The German armed forces fielded several versions of self propelled flamethrowers from half tracks to light and medium tanks. The Pz.kpfw. III Ausf. M (Fl) was converted from the normal Ausf. M, with a flamethrower mounted instead of the main gun. Two containers of flame oil with a capacity of 1020L, were fitted inside the combat compartment, together with a two-stroke Koebe pump. The flame could reach between 50 to 60 meters, but even though this weapon had a major psychological effect, these vehicles didn’t really deliver any satisfactory performance, and the reminder of the Flammpanzers were converted into normal tanks or tank destroyers. 100 Pz.Kpfw. III Ausf. M (Fl) were produced from March – December 1943.
This kit comes in the old familiar Dragon Models
sized box, with a nice box art from Filip Zierfuss. The numerous special features of the kit are depicted on the sides and bottom of the box. The sprues come in clear sealed plastic bags, and the whole kit contains 450 parts, and includes the following:
- 16 sprues molded in grey styrene
- 2 sprues molded in clear styrene
- 1 separate hull tub
- 1 separate turret top
- 1 pair of DS Tracks
- 1 small bag of Magic Track links (Only for spare tracks)
- Hull side Schürzen in Aluminum
- 1 fret of photo etched parts
- 1 small decal sheet
- 1 instruction booklet (Black and white)
has released this kit as a “SmartKit”, which means that the details and parts are simplified, and should be easier to assemble. Thus simplified, it still doesn’t lack details; on the contrary, this kit has loads of crisp and well engineered details. Even under the turret and on the underside of the fenders there are nice surprises to be found. As a Dragon Models
tradition, there are also a lot of parts, some of which are for other Pz. III (and even some Pz. IV) kits, and therefore not to be used on this kit. I’d estimate about 30% of the parts are not used in this kit, so plenty for the spares box.
The assembly starts with the drive sprocket, idler wheels, return rollers and the road wheels. The drive sprockets and idler wheels are all new tooling, and depict these early Pz. III features beautifully. The road wheels and return rollers are from Dragon Models
earlier StuG. Ausf. G kit and they are nice and crisp and very well detailed, which even have mis-spelled “Continentau” (the last “u” should be made an “l”) molded on the rubber rims, and the hubs on the road wheels also has the screw for filling and controlling oil, a well thought out detail. The track tension mechanism is made up of 3 parts, and looks so much better than the “lumps” from the old kits from back in the ‘90’s. This kit also has the workable torsion bar system, which if you are very careful with the glue, does work!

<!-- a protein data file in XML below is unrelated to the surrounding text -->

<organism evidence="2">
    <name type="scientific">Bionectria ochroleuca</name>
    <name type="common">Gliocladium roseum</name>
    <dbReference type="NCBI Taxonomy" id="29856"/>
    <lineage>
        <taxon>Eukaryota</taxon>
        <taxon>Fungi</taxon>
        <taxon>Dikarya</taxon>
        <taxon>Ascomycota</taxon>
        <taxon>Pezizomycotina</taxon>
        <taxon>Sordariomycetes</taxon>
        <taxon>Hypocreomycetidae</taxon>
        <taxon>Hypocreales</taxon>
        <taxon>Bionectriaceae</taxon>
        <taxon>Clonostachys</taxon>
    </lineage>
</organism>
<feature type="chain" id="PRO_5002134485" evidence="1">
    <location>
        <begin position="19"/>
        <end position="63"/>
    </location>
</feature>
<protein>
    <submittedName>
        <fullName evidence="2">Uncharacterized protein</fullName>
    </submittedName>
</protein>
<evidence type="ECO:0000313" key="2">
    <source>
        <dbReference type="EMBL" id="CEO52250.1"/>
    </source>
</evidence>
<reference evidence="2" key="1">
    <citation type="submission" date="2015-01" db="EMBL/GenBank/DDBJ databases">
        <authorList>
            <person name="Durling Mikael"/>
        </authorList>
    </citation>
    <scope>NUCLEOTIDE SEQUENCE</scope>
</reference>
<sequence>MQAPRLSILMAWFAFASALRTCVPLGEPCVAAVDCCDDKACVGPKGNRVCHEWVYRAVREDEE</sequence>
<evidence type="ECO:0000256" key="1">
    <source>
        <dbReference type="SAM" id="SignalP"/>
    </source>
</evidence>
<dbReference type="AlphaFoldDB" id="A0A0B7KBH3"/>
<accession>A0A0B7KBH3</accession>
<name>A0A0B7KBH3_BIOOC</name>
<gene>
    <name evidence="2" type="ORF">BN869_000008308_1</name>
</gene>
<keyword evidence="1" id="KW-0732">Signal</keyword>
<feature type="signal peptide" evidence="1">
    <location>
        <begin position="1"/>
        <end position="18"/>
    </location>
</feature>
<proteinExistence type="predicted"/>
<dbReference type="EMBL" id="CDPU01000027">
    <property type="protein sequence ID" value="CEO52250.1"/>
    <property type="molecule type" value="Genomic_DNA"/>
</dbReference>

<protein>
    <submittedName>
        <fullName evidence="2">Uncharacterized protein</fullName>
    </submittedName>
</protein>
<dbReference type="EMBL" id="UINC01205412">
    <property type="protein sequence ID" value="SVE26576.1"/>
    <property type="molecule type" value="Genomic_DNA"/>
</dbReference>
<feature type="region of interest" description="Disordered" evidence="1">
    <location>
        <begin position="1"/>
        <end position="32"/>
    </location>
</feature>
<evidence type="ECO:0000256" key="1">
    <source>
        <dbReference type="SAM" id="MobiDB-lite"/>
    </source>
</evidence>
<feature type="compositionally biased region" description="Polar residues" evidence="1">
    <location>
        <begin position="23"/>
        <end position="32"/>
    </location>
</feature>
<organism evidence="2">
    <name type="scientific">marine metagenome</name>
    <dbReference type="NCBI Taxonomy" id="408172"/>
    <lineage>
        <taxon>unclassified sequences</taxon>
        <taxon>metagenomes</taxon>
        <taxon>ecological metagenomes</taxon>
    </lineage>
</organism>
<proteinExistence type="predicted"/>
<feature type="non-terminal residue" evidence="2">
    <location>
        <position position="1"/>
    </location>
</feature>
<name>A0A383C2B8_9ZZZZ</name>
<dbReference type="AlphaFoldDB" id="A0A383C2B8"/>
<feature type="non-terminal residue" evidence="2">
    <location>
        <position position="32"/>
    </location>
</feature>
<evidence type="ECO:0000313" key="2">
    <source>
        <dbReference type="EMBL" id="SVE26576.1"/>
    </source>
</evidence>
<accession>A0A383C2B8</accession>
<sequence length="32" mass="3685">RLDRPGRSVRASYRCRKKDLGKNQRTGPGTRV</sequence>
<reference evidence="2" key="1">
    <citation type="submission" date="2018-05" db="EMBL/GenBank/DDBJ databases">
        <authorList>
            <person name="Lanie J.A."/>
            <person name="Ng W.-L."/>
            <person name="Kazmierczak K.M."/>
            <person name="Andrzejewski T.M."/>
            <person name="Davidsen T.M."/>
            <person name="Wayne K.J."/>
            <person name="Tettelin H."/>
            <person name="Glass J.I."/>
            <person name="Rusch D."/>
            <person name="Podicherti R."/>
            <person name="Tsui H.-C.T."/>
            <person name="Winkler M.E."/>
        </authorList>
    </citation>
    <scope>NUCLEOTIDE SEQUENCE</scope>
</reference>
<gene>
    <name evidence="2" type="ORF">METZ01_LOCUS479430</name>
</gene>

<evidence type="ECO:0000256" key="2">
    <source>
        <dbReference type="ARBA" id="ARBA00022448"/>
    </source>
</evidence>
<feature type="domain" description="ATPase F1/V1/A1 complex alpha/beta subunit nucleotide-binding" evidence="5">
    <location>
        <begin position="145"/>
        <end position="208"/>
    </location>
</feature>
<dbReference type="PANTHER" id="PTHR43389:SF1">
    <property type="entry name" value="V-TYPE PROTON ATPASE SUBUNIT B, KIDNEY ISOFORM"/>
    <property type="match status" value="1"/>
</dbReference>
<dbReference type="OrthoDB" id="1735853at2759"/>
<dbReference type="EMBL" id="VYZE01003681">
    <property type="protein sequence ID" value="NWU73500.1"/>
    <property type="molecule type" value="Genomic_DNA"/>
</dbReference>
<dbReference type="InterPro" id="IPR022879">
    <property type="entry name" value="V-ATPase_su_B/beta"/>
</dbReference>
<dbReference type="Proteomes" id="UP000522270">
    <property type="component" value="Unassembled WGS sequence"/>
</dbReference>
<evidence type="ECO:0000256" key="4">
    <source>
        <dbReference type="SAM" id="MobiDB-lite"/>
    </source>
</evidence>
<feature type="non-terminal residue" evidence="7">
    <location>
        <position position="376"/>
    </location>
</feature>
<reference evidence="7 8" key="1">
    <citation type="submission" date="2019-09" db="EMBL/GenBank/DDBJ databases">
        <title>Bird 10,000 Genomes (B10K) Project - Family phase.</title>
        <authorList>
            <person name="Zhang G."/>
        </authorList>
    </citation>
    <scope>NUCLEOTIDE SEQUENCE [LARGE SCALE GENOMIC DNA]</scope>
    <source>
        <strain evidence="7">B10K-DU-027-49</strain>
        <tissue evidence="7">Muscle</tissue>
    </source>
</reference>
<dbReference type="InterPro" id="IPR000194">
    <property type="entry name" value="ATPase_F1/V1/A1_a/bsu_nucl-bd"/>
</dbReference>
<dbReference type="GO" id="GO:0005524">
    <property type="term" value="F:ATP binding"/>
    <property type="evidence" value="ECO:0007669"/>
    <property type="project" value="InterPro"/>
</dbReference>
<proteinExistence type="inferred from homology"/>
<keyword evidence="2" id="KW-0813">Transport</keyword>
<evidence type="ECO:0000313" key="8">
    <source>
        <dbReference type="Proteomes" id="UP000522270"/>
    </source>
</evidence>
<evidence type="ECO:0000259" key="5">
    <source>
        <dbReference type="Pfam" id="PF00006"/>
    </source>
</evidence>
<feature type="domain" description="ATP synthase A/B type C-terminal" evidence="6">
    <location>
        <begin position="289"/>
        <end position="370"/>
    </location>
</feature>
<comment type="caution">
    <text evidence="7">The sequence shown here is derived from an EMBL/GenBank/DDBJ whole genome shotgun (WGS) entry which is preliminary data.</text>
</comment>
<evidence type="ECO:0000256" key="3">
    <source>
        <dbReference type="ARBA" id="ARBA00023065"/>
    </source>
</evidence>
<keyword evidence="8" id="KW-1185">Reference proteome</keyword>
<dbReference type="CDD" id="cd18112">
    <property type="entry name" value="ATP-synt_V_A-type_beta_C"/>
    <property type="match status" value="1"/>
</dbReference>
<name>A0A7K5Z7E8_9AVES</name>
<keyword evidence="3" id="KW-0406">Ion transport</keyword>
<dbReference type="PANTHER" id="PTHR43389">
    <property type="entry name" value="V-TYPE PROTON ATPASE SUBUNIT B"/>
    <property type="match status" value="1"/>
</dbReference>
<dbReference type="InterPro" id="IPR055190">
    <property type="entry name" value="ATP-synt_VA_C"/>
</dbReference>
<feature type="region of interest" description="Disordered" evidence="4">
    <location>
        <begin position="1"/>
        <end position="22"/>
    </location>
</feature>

Next is the hull assembly, which starts with inserting the torsion bars and road wheel arms. The lower hull tub is a masterpiece itself. If you for some reason want to portray the vehicle turned over, the bottom of the hull is loaded with details, even very realistic weld seams! The shock absorbers are of new tooling, and these are truly small gems, very well detailed, and with a minimum of clean up.
The assembly of the rear hull plate, which holds two 3 piece towing eyes, is a straight forward build. The exhaust system is of the late deep wading type, which allowed the vehicle to operate with the entire hull under water without drowning the engine. It’s a very well executed part, which gives this vehicle a slightly different look than the earlier versions. The drive sprocket, idler wheel, return rollers and the road wheels are fitted, as well as the rear hull plate.
Next up is the fenders, which in my opinion are also very well executed. There’s just as much detail on the underside as on the top side. The fenders are made thinner in the ends, so they look more in to scale, and even the small hooks for holding the mud flaps into place are included both in styrene and etch. The tools are very nice in detail and I really like the tool clamps, they are a huge improvement over the old “lumps” from the dark ages. The Bosch head light comes in 3 pieces! Be careful to remember to drill the right holes in the fenders for some of the tools. It’s very annoying to discover that these should have been made after you have glued the fenders on.
provides us with a set of DS Tracks, which I personally see as a huge step back in model evolution. I guess Dragon Models
has done some thinking on this issue, I just don’t agree with the outcome. Let us have the Magic Tracks back again, PLEASE!